Did you ever feel trapped, suffocated or under-utilized because your personal leadership capacity was higher than that of your direct leader?
This happens, just ask anyone under my lead.
Take a look at John Maxwell’s ’5 Levels of Leadership’ chart below to better understand what we’re referring to.
Now, like a lot of things this is a lot more of an art than a science. So there is no formula for at least two reasons:
1. Because every individual is unique.
2. It will change things slightly depending on which exact level you are on and which exact level your leader is on. (For example if you’re a level 3 leader and your leader is a level 1 leader your situation may be different than a level 5 leader working under a level 2 leader). Clear?
I got to thinking about this issue a couple weeks ago when someone mentioned they were working under a leader that was 2 levels below what they were.
It reminded me of myself at 19, except I was in the other shoes. In one particular situation I was a level 1 leader leading someone that was several levels above me.
There were bumps in that road for sure.
Fortunately a lot of lessons were learned fairly quickly, and we were able to move on.
So these 10 action steps are derived from both sides of the equation, how you would want to be treated if you were the more immature leader and how you should treat the more immature leader if you happen to be the more mature one.
Here are 10 things to try if your leadership is more developed than your leader’s:
1. Be Patient.
I know it’s obvious and I know you don’t want to hear it. But a little patience can go a long way.
2. Develop Yourself.
Sometimes we can get so consumed with other people’s problems we forget to develop ourselves. Take care to keep growing yourself.
3. Fill the Gap.
Proud, self-centered & immature leaders will constantly try to expose the weaknesses of their leader. Do not do this. Offer whatever help, encouragement and assistance you can, this is your duty.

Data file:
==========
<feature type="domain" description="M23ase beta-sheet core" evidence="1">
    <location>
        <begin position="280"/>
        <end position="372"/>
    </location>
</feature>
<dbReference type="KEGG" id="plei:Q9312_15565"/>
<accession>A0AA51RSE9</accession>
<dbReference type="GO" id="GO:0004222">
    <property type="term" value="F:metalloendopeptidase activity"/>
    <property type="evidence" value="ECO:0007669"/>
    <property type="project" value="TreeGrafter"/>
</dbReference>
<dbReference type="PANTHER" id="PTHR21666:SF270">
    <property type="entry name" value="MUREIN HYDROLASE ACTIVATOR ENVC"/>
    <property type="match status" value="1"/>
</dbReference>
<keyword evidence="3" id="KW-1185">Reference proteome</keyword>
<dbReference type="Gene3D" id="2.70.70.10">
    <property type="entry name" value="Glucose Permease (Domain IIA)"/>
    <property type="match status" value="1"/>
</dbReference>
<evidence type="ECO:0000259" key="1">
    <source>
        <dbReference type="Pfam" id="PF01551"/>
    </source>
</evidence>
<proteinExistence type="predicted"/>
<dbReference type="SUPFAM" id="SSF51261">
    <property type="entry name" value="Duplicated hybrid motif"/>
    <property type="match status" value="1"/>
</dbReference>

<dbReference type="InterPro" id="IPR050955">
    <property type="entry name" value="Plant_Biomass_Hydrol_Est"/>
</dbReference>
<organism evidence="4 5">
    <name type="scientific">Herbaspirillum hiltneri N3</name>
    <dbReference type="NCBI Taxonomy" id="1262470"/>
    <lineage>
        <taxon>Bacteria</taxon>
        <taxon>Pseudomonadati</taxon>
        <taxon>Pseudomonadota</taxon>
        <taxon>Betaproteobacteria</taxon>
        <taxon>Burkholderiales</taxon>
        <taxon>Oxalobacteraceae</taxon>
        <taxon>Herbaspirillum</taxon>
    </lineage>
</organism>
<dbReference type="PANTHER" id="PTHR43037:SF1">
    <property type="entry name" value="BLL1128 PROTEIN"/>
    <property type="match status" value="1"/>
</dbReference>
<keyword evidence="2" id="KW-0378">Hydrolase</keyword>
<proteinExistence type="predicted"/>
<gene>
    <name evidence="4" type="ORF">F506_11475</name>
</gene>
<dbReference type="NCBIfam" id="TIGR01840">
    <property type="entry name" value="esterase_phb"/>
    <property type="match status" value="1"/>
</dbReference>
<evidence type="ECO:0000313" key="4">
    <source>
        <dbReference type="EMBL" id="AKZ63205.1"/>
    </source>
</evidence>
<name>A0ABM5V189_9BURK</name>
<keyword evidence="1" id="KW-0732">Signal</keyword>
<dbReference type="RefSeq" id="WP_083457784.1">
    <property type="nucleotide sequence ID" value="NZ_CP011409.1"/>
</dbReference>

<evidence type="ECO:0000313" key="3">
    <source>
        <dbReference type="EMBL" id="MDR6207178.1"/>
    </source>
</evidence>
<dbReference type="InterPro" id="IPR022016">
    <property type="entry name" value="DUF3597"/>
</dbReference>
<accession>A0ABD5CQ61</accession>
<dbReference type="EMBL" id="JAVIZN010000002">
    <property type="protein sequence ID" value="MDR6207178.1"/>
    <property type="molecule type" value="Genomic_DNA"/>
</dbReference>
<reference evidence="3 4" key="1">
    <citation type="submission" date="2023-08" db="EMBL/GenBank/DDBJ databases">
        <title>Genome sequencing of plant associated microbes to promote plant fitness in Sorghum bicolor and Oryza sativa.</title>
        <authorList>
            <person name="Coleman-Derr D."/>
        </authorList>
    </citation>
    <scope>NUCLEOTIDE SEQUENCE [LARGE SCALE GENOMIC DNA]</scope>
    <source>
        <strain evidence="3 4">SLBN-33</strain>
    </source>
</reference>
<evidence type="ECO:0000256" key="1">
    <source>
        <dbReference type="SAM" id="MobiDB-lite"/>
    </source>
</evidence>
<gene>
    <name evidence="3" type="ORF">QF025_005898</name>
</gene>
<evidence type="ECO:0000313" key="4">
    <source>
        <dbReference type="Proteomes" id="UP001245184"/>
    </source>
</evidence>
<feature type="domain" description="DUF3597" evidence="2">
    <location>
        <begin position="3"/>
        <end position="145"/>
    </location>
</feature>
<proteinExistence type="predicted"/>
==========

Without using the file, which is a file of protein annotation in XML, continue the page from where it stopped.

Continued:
4. Grow Him.
Loan him the occasional book, article or advice. Be appropriate of course. While there are exceptions most people do want to excel and grow, sometimes it’s just a matter of knowing how.
5. Be a Team Player.
Be the best team player you can be, shine in your corner. Sometimes all you can do is all you can do.
6. Go to His Leader.
If your leader has a leader he reports to, which is likely, consider talking with him privately. After all, if I was the ‘top leader’ in that example I would want to know if you have suggestions to grow my leadership team. Be humble, undemanding and understanding. There is no need to mention the fact that you consider your leadership to be at a higher level than your direct leader, you simply need to offer suggestions on how your leader could be grown.
7. Talk Straight.
If there’s no improvement after you talk to his leader it may be time to talk directly with him. Do this one on one and with a good attitude. Be positive and objective yet specific. No one is served if you leave him wondering what you were trying to say.
8. Wait Again.
There’s really no better way to put this. Some things just take time.
9. Assess the Risk.
If there’s still no forward movement it’s time to think seriously about what’s at stake. Are you sacrificing your personal development on the altar of your comfort zone? Change can require you to step outside your comfort zone but improvement always requires change.
10. Move On or Don’t.
At this point you will have decided if there is any hope for improvement in your situation. Based on that knowledge you may decide to move on or you may decide to stay. If you stay you need to apply yourself and be able to look beyond the shortcomings of your leader. If you move on do so quickly, quietly & respectfully.
Keep in mind that John Maxwell says you’re on different levels with different people simultaneously. While it does make things more complex it stands to reason. To John Doe you may be a level 3 leader while to Suzy Q you may be a level 5 leader. This makes it all the more important to be as self-aware as possible and communicate well with everyone you’re leading.
Working under a leader who’s leadership is less developed than yours can be awkward but it can be done, at least for a time and in most cases.
Question: Have you ever been in a situation like this? What have you learned? Comment below!
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